All participants first completed a screening visit to assess eligibility. This visit included a medical visit with an endocrinologist to confirm eligibility and included anthropometric measurements (height, weight, waist circumference), a blood draw (glycated hemoglobin), and examination of insulin therapy records (average prandial and basal doses, basal rates, insulin-to-carbohydrate ratios). Participants were instructed how to install and use the continuous glucose monitoring systems (Dexcom G4 Platinum, Dexcom) or they could also set an appointment with study personnel for installation. They were instructed to calibrate sensors at least twice, and maximum four times daily using capillary blood glucose values.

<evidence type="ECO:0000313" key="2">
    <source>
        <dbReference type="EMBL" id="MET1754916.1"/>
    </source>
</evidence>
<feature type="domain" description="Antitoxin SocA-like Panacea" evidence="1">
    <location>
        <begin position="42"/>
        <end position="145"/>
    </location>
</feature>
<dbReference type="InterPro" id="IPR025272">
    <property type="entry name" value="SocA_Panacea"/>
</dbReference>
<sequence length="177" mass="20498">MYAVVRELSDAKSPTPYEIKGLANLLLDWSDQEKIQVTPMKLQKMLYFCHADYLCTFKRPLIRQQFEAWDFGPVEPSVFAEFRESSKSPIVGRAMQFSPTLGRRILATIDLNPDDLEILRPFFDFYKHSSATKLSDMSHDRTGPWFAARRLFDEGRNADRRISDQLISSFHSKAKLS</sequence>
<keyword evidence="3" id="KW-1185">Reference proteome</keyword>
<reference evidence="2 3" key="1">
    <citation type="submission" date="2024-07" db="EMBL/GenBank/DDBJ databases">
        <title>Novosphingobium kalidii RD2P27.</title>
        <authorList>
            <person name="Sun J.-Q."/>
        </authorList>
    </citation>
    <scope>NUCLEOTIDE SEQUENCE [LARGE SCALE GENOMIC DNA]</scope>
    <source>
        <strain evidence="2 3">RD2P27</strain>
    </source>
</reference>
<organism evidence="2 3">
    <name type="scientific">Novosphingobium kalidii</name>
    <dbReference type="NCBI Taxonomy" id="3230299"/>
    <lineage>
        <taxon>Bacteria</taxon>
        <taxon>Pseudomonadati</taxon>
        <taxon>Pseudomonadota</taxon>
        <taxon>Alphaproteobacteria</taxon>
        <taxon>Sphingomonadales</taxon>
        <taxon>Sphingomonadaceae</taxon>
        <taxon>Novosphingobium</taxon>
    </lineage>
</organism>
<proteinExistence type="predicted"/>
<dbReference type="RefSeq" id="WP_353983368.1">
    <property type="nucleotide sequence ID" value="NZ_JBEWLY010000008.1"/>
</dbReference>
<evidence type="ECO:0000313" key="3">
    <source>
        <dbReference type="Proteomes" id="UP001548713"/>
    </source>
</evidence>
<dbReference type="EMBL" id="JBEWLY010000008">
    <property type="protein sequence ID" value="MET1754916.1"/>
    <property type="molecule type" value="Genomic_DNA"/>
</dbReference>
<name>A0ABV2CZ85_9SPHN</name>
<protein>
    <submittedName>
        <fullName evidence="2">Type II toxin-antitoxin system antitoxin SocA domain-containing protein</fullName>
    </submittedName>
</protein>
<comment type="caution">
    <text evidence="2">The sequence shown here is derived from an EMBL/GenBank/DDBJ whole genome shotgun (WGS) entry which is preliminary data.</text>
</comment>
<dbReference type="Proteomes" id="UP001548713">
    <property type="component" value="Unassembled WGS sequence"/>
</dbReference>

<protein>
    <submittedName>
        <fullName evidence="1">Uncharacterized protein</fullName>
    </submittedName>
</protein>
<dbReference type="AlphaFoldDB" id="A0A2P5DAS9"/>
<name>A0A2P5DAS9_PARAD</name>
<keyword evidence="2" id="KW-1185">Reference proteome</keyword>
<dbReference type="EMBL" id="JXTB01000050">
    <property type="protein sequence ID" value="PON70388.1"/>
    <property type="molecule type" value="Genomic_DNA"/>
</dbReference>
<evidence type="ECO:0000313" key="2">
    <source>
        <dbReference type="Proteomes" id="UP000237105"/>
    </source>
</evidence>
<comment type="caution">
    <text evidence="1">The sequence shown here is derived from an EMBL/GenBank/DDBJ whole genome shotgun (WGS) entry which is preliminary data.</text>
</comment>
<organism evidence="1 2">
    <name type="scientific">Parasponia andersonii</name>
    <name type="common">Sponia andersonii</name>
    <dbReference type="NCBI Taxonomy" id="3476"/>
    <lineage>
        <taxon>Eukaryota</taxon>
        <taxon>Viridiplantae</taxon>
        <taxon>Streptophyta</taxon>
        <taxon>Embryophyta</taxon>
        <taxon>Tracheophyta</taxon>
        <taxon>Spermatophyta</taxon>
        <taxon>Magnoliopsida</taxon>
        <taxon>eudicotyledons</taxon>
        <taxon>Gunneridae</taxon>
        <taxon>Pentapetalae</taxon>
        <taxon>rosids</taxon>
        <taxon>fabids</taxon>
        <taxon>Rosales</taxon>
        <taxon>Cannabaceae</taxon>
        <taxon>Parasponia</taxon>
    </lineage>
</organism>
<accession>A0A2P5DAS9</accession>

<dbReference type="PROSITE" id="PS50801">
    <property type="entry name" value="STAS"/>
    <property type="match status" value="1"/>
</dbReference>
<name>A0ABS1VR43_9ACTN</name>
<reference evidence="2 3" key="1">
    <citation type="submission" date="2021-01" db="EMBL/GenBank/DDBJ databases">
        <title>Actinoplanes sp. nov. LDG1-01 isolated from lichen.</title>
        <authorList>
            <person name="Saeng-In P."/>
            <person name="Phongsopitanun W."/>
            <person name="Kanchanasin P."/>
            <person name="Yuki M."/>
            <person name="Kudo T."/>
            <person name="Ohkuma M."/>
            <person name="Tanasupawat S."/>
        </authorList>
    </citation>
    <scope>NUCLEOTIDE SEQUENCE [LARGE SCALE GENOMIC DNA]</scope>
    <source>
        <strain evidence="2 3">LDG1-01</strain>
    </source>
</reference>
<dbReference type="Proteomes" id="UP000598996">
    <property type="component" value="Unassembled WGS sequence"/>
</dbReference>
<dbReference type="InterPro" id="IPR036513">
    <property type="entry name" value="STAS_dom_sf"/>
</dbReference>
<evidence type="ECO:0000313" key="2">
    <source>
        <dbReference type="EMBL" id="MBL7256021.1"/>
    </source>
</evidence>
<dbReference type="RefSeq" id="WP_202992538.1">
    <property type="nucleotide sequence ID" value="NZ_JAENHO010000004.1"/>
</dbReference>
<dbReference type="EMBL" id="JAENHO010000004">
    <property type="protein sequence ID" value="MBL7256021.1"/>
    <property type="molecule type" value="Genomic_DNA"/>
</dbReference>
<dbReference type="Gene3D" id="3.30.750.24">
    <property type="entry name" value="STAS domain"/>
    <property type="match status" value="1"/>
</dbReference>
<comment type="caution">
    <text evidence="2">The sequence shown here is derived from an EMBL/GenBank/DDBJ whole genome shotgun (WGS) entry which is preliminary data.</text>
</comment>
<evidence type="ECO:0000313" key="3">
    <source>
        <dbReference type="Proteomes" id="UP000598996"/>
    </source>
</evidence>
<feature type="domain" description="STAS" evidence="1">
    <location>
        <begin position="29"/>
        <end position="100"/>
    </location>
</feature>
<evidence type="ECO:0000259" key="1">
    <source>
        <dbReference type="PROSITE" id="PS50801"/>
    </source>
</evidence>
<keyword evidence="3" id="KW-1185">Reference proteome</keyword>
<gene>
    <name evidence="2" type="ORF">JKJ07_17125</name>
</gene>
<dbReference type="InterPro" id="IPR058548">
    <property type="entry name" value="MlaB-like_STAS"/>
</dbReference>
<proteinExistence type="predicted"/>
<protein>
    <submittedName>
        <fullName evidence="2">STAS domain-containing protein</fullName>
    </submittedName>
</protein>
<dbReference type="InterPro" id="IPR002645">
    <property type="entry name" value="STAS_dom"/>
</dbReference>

Interventions were undertaken one to five days after sensor insertion. Subjects were admitted at IRCM at 7:00 am and were asked to fast from the previous night (midnight). If a correction bolus or a hypoglycemia correction (food or carbohydrate intake) was performed by patients within the four hours preceding the test, the test was reported or delayed depending on the magnitude of treatment or correction. Upon arrival, patients’ pumps were substituted with the study pump and a second pump containing glucagon was installed. During the interventions, variable subcutaneous insulin (patient’s usual insulin: Lispro, Aspart or Glulisine) and glucagon (Eli Lilly) infusion rates were used to regulate postprandial glucose levels using two infusion pumps (Accu-Check Combo, Roche). Glucagon was reconstituted according to the manufacturer’s instructions. Capillary blood glucose was measured to calibrate the sensor. At 7:00 am, closed-loop delivery was initiated and a standardized breakfast (45 g or 75 g of carbohydrate) was served at 9:00 am. Subjects were offered a choice between two menus (Appendix A), but consumed the same meal on both interventions. During the intervention, patients were allowed to do sedentary activities only (reading, watching television, playing video games, etc.). They were also allowed coffee or tea, but their consumption had to be replicated during the second intervention. The intervention ended at 1:00 pm. Interventions were scheduled 0 to 14 days apart.